Rabbi Shalom ben Yosef Shabazi of the family of Mashtā (1619 - ca. 1720), also Abba Sholem Shabbezi or Salim al-Shabazi was one of the greatest Jewish poets who lived in 17th century Yemen and now considered the 'Poet of Yemen'. Shabazi was born in 1619 in the town of al-Ṣaʻīd. His family's pedigree has been traced back to Zeraḥ, the son of Judah, the son of Jacob who is called Israel. At the death of his father, Yosef Mashta, Shalom moved to the small town of Shabbez, near the city of Ta'izz. Not long thereafter, he again moved and settled in Ta'izz where he built a house of prayer and a ritual bath (mikveh) outside of the city, beneath Jebel Ṣabir. It was from here that he and his family were expelled, along with most of the Yemenite Jews in 1679. He died in ca. 1720. His father, Yosef ben Abijad ben Khalfun, was also a Rabbi and a poet. Shabazi's extant poetic diwan, comprising some 550 poems, was published for the first time by the Ben-Zvi Institute in 1977. He wrote in Hebrew, Aramaic, and Judeo-Arabic. Shabazi's other works include a treatise on astrology and a cabbalistic commentary on the Torah. Shabazi's grave in Ta'izz is revered by Jews and Muslims alike. He is now considered by Academics as the 'Shakespeare of Yemen'.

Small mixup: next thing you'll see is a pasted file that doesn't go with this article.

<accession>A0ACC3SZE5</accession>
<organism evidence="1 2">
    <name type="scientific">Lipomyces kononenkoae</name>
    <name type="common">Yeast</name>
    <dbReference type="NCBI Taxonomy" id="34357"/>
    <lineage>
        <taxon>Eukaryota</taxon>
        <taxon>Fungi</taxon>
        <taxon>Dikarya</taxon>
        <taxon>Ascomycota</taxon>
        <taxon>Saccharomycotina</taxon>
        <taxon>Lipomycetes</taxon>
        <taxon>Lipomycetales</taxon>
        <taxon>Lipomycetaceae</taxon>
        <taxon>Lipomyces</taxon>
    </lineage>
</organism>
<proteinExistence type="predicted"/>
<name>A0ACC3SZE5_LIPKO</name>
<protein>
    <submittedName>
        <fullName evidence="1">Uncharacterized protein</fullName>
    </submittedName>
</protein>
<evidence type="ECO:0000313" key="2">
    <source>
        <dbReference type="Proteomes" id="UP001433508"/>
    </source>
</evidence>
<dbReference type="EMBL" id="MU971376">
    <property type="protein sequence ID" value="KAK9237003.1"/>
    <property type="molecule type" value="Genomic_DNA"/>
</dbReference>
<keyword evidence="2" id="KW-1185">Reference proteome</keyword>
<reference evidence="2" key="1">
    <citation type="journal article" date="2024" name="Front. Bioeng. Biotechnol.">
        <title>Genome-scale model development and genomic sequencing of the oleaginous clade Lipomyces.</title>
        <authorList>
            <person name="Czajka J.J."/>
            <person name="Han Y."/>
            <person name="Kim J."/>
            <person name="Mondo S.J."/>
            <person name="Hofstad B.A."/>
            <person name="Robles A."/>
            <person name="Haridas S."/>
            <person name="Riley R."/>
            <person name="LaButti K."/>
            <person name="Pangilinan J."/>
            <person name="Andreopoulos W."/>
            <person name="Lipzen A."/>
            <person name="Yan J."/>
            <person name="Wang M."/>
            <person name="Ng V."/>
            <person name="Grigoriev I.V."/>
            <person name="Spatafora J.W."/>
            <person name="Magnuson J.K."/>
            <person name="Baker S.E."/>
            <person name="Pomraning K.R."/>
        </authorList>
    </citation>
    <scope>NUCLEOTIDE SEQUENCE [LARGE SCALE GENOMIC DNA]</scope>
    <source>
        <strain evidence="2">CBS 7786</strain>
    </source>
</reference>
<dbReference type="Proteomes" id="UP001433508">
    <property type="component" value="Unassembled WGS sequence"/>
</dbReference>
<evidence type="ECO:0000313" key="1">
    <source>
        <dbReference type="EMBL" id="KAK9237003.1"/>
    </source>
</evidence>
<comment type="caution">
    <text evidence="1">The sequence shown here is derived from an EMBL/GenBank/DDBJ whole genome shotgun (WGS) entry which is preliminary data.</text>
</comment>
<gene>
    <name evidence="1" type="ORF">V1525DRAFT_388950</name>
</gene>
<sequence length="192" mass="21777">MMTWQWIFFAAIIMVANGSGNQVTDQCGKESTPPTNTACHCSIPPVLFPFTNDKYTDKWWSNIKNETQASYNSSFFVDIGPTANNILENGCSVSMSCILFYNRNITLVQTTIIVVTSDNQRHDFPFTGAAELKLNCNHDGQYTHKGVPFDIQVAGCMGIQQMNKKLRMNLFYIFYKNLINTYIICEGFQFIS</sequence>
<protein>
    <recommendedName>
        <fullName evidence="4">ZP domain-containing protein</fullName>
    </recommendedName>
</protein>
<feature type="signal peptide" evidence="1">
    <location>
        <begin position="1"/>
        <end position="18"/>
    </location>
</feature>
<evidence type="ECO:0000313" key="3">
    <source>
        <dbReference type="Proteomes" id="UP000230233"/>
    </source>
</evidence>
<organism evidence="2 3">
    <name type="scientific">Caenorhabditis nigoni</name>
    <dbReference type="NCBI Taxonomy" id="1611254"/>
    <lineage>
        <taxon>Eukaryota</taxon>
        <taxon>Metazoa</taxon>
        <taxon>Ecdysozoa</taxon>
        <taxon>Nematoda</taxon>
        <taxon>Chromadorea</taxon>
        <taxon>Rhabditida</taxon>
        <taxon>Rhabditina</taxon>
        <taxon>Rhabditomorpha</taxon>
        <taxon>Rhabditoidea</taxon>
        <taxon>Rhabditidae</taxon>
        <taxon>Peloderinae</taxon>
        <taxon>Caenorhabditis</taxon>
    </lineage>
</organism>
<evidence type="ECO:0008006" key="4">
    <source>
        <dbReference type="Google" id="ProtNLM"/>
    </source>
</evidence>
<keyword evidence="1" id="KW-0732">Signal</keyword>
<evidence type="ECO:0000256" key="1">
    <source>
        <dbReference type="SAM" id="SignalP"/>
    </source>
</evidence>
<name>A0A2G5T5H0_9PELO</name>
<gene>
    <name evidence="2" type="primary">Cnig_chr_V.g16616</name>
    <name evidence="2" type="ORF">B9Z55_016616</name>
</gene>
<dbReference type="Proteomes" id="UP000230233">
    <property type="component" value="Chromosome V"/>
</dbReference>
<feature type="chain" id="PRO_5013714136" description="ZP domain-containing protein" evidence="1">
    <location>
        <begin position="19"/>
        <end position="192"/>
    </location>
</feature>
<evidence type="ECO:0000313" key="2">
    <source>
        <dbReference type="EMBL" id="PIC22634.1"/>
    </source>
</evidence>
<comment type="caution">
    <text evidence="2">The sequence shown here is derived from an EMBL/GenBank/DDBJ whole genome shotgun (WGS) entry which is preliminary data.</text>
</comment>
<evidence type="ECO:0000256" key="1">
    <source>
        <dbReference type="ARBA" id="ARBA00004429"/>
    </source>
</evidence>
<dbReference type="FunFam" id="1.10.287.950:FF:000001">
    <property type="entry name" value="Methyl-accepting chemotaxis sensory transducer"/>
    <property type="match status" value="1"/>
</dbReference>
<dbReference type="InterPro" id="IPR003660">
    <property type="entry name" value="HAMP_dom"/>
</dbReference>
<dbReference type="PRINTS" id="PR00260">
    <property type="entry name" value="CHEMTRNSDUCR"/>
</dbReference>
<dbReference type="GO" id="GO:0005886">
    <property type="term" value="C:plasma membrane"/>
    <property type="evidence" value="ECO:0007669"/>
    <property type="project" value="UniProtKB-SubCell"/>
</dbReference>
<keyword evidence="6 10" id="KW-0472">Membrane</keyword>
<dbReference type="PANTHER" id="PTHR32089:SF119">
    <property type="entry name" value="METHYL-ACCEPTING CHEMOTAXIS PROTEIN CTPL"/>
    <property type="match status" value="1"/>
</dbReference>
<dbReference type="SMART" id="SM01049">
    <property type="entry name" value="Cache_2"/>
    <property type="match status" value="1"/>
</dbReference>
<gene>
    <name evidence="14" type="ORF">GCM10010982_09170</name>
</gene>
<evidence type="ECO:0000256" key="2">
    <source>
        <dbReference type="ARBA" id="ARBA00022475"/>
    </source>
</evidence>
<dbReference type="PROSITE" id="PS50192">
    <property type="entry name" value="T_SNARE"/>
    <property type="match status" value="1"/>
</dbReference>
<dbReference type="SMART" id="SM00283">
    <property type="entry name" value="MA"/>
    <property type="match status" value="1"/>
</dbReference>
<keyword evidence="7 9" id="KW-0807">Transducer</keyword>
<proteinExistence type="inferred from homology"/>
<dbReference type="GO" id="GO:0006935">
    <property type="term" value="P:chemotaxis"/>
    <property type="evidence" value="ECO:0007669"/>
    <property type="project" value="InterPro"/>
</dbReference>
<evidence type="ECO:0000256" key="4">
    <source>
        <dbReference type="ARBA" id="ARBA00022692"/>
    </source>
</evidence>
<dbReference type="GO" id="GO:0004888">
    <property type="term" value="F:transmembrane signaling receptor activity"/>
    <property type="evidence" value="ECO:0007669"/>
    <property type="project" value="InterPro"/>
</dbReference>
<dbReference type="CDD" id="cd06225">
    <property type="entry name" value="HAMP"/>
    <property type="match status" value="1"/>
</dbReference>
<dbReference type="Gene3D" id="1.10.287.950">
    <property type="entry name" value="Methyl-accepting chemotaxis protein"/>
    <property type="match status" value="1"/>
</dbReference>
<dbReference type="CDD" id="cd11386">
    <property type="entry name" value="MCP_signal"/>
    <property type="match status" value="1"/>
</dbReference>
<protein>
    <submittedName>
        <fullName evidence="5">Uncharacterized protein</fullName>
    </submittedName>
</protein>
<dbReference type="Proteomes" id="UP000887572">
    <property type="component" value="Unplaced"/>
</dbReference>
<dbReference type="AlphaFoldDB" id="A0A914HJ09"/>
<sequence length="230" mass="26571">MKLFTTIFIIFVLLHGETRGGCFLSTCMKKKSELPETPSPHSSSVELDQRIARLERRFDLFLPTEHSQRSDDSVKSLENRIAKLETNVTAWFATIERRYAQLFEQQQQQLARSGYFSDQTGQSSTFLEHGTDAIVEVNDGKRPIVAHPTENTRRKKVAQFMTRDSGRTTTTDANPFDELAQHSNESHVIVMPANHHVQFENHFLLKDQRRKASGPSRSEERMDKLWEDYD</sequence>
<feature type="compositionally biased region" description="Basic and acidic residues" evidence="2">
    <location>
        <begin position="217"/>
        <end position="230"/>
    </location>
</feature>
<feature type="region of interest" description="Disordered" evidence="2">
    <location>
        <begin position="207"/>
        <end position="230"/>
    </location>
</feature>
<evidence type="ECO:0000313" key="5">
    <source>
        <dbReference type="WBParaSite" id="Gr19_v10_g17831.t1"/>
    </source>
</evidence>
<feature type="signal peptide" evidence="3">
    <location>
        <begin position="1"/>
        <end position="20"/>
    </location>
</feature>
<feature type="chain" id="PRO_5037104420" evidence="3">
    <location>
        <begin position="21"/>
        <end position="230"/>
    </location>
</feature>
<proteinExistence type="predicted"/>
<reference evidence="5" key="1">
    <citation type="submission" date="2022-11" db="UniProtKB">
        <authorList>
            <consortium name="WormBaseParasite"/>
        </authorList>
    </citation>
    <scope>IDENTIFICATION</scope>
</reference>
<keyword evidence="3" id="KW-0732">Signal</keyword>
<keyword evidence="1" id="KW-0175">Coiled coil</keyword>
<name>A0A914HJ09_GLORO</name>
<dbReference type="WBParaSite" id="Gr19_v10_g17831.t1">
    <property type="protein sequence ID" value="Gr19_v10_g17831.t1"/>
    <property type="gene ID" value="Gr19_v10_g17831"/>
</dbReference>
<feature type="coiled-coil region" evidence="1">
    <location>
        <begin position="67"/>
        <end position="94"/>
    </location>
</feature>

He wrote a commentary on the Torah called Hemdath Yamim (Pleasant Days). His leadership was instrumental in helping the Jews of Yemen survive some of the worst persecution in its history. Mori (Yemenites often call their spiritual leaders "Mori" meaning "my master" or "my teacher", rather than "rabbi" which resembles the Arabic for "my God") Shabazi wrote a kinah (lamentation) for recitation during the Ninth of Av, recalling the terrible exile of Jews in his lifetime (known as the Exile of Mawza) from all cities and towns in Yemen to an inhospitable desert called Mawza, during which time the Jews were banished there a full 20% of their number perished. The Diwan of Mori Shabazi alludes not only to that dreadful event in 1679, but also to the Decree of the Headgear in 1667. Shabazi's Diwan has become an essential part of Yemenite Jewry's spiritual and cultural lives.